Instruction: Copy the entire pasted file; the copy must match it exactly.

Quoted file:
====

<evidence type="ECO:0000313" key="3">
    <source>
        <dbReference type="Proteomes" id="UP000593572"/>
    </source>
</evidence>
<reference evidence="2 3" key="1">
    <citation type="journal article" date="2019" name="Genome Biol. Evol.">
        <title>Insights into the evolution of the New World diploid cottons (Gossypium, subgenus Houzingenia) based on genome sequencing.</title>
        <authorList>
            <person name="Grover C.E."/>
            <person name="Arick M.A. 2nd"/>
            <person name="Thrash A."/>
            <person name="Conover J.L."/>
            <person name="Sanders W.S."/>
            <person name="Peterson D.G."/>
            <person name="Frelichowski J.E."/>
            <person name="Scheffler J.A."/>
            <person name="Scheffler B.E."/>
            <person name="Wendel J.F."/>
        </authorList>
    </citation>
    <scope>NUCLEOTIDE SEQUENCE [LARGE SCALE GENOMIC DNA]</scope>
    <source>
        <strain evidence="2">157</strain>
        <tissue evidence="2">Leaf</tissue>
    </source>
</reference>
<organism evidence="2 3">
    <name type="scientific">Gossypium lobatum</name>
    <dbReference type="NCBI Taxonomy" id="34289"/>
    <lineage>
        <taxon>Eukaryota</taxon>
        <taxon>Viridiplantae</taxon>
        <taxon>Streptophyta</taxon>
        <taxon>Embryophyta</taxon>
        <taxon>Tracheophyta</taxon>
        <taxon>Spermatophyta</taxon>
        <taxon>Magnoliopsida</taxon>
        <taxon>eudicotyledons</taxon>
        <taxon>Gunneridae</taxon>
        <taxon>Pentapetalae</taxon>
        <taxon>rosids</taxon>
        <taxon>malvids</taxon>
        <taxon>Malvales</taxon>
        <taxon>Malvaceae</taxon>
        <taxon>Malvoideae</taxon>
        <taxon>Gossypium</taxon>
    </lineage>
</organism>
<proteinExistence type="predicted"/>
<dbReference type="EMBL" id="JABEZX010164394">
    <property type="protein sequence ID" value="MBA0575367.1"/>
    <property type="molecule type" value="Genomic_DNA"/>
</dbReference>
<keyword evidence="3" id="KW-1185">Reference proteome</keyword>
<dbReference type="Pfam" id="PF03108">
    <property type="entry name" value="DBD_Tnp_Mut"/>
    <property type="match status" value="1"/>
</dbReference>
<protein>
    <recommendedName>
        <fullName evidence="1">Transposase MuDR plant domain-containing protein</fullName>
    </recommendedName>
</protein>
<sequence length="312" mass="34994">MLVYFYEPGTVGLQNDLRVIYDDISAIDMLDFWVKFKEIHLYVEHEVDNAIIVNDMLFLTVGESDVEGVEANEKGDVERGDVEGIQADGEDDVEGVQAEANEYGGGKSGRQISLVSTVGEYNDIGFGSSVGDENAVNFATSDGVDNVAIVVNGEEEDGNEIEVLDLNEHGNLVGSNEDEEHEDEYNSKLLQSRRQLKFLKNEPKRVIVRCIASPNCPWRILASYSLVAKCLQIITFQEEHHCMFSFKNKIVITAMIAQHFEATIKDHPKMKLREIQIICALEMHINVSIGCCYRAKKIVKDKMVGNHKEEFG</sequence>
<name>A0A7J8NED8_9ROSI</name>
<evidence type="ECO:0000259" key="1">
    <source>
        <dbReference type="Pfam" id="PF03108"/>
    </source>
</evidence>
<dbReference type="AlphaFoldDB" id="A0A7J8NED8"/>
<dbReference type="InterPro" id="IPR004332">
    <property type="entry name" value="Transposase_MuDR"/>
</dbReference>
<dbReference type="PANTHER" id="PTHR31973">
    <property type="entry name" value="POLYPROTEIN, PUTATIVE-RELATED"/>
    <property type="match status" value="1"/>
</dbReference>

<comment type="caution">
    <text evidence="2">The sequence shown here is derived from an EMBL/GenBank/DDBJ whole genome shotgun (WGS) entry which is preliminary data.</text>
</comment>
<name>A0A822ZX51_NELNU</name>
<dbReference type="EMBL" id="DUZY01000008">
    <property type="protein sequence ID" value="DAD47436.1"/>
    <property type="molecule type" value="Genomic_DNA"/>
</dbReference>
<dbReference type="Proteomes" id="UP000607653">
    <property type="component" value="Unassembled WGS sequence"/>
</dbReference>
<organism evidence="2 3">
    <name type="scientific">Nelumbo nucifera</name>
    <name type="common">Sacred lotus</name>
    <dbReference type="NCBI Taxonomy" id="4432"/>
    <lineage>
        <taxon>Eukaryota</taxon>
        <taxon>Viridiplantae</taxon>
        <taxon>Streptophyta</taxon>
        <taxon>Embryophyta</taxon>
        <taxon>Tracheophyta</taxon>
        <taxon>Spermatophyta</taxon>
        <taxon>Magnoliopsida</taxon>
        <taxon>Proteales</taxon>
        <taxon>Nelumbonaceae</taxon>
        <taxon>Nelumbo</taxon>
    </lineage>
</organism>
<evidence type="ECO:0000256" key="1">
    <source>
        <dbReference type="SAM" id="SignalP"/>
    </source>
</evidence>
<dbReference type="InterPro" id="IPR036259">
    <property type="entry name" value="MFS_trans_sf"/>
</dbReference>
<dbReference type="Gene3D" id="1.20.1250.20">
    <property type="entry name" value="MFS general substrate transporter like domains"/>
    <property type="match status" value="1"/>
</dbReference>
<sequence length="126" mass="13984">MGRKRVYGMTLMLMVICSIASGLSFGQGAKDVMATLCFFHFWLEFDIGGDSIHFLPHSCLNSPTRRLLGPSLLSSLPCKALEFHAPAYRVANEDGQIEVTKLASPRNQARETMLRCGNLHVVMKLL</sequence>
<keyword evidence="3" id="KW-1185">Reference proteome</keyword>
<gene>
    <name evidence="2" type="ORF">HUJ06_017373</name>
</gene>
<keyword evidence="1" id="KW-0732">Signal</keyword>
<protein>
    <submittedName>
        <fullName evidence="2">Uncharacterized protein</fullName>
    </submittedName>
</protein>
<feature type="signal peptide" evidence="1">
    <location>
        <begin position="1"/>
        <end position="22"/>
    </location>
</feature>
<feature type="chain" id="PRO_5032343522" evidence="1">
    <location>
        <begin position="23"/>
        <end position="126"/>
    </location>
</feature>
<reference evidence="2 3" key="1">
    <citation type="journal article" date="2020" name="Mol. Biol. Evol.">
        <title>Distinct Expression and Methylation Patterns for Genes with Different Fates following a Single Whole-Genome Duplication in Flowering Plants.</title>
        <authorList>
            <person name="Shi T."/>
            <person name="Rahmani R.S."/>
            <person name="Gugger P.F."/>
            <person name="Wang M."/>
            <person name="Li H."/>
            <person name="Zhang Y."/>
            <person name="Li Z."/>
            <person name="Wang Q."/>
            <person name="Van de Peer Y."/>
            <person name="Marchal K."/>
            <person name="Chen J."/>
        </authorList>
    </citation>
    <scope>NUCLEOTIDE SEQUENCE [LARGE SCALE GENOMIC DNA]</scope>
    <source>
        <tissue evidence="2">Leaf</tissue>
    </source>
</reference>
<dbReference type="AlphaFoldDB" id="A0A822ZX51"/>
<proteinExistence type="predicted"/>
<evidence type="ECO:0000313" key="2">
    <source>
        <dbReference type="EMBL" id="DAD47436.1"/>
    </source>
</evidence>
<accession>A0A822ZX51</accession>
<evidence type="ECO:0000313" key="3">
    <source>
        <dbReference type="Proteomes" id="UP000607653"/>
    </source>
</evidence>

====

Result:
<evidence type="ECO:0000313" key="3">
    <source>
        <dbReference type="Proteomes" id="UP000593572"/>
    </source>
</evidence>
<reference evidence="2 3" key="1">
    <citation type="journal article" date="2019" name="Genome Biol. Evol.">
        <title>Insights into the evolution of the New World diploid cottons (Gossypium, subgenus Houzingenia) based on genome sequencing.</title>
        <authorList>
            <person name="Grover C.E."/>
            <person name="Arick M.A. 2nd"/>
            <person name="Thrash A."/>
            <person name="Conover J.L."/>
            <person name="Sanders W.S."/>
            <person name="Peterson D.G."/>
            <person name="Frelichowski J.E."/>
            <person name="Scheffler J.A."/>
            <person name="Scheffler B.E."/>
            <person name="Wendel J.F."/>
        </authorList>
    </citation>
    <scope>NUCLEOTIDE SEQUENCE [LARGE SCALE GENOMIC DNA]</scope>
    <source>
        <strain evidence="2">157</strain>
        <tissue evidence="2">Leaf</tissue>
    </source>
</reference>
<organism evidence="2 3">
    <name type="scientific">Gossypium lobatum</name>
    <dbReference type="NCBI Taxonomy" id="34289"/>
    <lineage>
        <taxon>Eukaryota</taxon>
        <taxon>Viridiplantae</taxon>
        <taxon>Streptophyta</taxon>
        <taxon>Embryophyta</taxon>
        <taxon>Tracheophyta</taxon>
        <taxon>Spermatophyta</taxon>
        <taxon>Magnoliopsida</taxon>
        <taxon>eudicotyledons</taxon>
        <taxon>Gunneridae</taxon>
        <taxon>Pentapetalae</taxon>
        <taxon>rosids</taxon>
        <taxon>malvids</taxon>
        <taxon>Malvales</taxon>
        <taxon>Malvaceae</taxon>
        <taxon>Malvoideae</taxon>
        <taxon>Gossypium</taxon>
    </lineage>
</organism>
<proteinExistence type="predicted"/>
<dbReference type="EMBL" id="JABEZX010164394">
    <property type="protein sequence ID" value="MBA0575367.1"/>
    <property type="molecule type" value="Genomic_DNA"/>
</dbReference>
<keyword evidence="3" id="KW-1185">Reference proteome</keyword>
<dbReference type="Pfam" id="PF03108">
    <property type="entry name" value="DBD_Tnp_Mut"/>
    <property type="match status" value="1"/>
</dbReference>
<protein>
    <recommendedName>
        <fullName evidence="1">Transposase MuDR plant domain-containing protein</fullName>
    </recommendedName>
</protein>
<sequence length="312" mass="34994">MLVYFYEPGTVGLQNDLRVIYDDISAIDMLDFWVKFKEIHLYVEHEVDNAIIVNDMLFLTVGESDVEGVEANEKGDVERGDVEGIQADGEDDVEGVQAEANEYGGGKSGRQISLVSTVGEYNDIGFGSSVGDENAVNFATSDGVDNVAIVVNGEEEDGNEIEVLDLNEHGNLVGSNEDEEHEDEYNSKLLQSRRQLKFLKNEPKRVIVRCIASPNCPWRILASYSLVAKCLQIITFQEEHHCMFSFKNKIVITAMIAQHFEATIKDHPKMKLREIQIICALEMHINVSIGCCYRAKKIVKDKMVGNHKEEFG</sequence>
<name>A0A7J8NED8_9ROSI</name>
<evidence type="ECO:0000259" key="1">
    <source>
        <dbReference type="Pfam" id="PF03108"/>
    </source>
</evidence>
<dbReference type="AlphaFoldDB" id="A0A7J8NED8"/>
<dbReference type="InterPro" id="IPR004332">
    <property type="entry name" value="Transposase_MuDR"/>
</dbReference>
<dbReference type="PANTHER" id="PTHR31973">
    <property type="entry name" value="POLYPROTEIN, PUTATIVE-RELATED"/>
    <property type="match status" value="1"/>
</dbReference>

<comment type="caution">
    <text evidence="2">The sequence shown here is derived from an EMBL/GenBank/DDBJ whole genome shotgun (WGS) entry which is preliminary data.</text>
</comment>
<name>A0A822ZX51_NELNU</name>
<dbReference type="EMBL" id="DUZY01000008">
    <property type="protein sequence ID" value="DAD47436.1"/>
    <property type="molecule type" value="Genomic_DNA"/>
</dbReference>
<dbReference type="Proteomes" id="UP000607653">
    <property type="component" value="Unassembled WGS sequence"/>
</dbReference>
<organism evidence="2 3">
    <name type="scientific">Nelumbo nucifera</name>
    <name type="common">Sacred lotus</name>
    <dbReference type="NCBI Taxonomy" id="4432"/>
    <lineage>
        <taxon>Eukaryota</taxon>
        <taxon>Viridiplantae</taxon>
        <taxon>Streptophyta</taxon>
        <taxon>Embryophyta</taxon>
        <taxon>Tracheophyta</taxon>
        <taxon>Spermatophyta</taxon>
        <taxon>Magnoliopsida</taxon>
        <taxon>Proteales</taxon>
        <taxon>Nelumbonaceae</taxon>
        <taxon>Nelumbo</taxon>
    </lineage>
</organism>
<evidence type="ECO:0000256" key="1">
    <source>
        <dbReference type="SAM" id="SignalP"/>
    </source>
</evidence>
<dbReference type="InterPro" id="IPR036259">
    <property type="entry name" value="MFS_trans_sf"/>
</dbReference>
<dbReference type="Gene3D" id="1.20.1250.20">
    <property type="entry name" value="MFS general substrate transporter like domains"/>
    <property type="match status" value="1"/>
</dbReference>
<sequence length="126" mass="13984">MGRKRVYGMTLMLMVICSIASGLSFGQGAKDVMATLCFFHFWLEFDIGGDSIHFLPHSCLNSPTRRLLGPSLLSSLPCKALEFHAPAYRVANEDGQIEVTKLASPRNQARETMLRCGNLHVVMKLL</sequence>
<keyword evidence="3" id="KW-1185">Reference proteome</keyword>
<gene>
    <name evidence="2" type="ORF">HUJ06_017373</name>
</gene>
<keyword evidence="1" id="KW-0732">Signal</keyword>
<protein>
    <submittedName>
        <fullName evidence="2">Uncharacterized protein</fullName>
    </submittedName>
</protein>
<feature type="signal peptide" evidence="1">
    <location>
        <begin position="1"/>
        <end position="22"/>
    </location>
</feature>
<feature type="chain" id="PRO_5032343522" evidence="1">
    <location>
        <begin position="23"/>
        <end position="126"/>
    </location>
</feature>
<reference evidence="2 3" key="1">
    <citation type="journal article" date="2020" name="Mol. Biol. Evol.">
        <title>Distinct Expression and Methylation Patterns for Genes with Different Fates following a Single Whole-Genome Duplication in Flowering Plants.</title>
        <authorList>
            <person name="Shi T."/>
            <person name="Rahmani R.S."/>
            <person name="Gugger P.F."/>
            <person name="Wang M."/>
            <person name="Li H."/>
            <person name="Zhang Y."/>
            <person name="Li Z."/>
            <person name="Wang Q."/>
            <person name="Van de Peer Y."/>
            <person name="Marchal K."/>
            <person name="Chen J."/>
        </authorList>
    </citation>
    <scope>NUCLEOTIDE SEQUENCE [LARGE SCALE GENOMIC DNA]</scope>
    <source>
        <tissue evidence="2">Leaf</tissue>
    </source>
</reference>
<dbReference type="AlphaFoldDB" id="A0A822ZX51"/>
<proteinExistence type="predicted"/>
<evidence type="ECO:0000313" key="2">
    <source>
        <dbReference type="EMBL" id="DAD47436.1"/>
    </source>
</evidence>
<accession>A0A822ZX51</accession>
<evidence type="ECO:0000313" key="3">
    <source>
        <dbReference type="Proteomes" id="UP000607653"/>
    </source>
</evidence>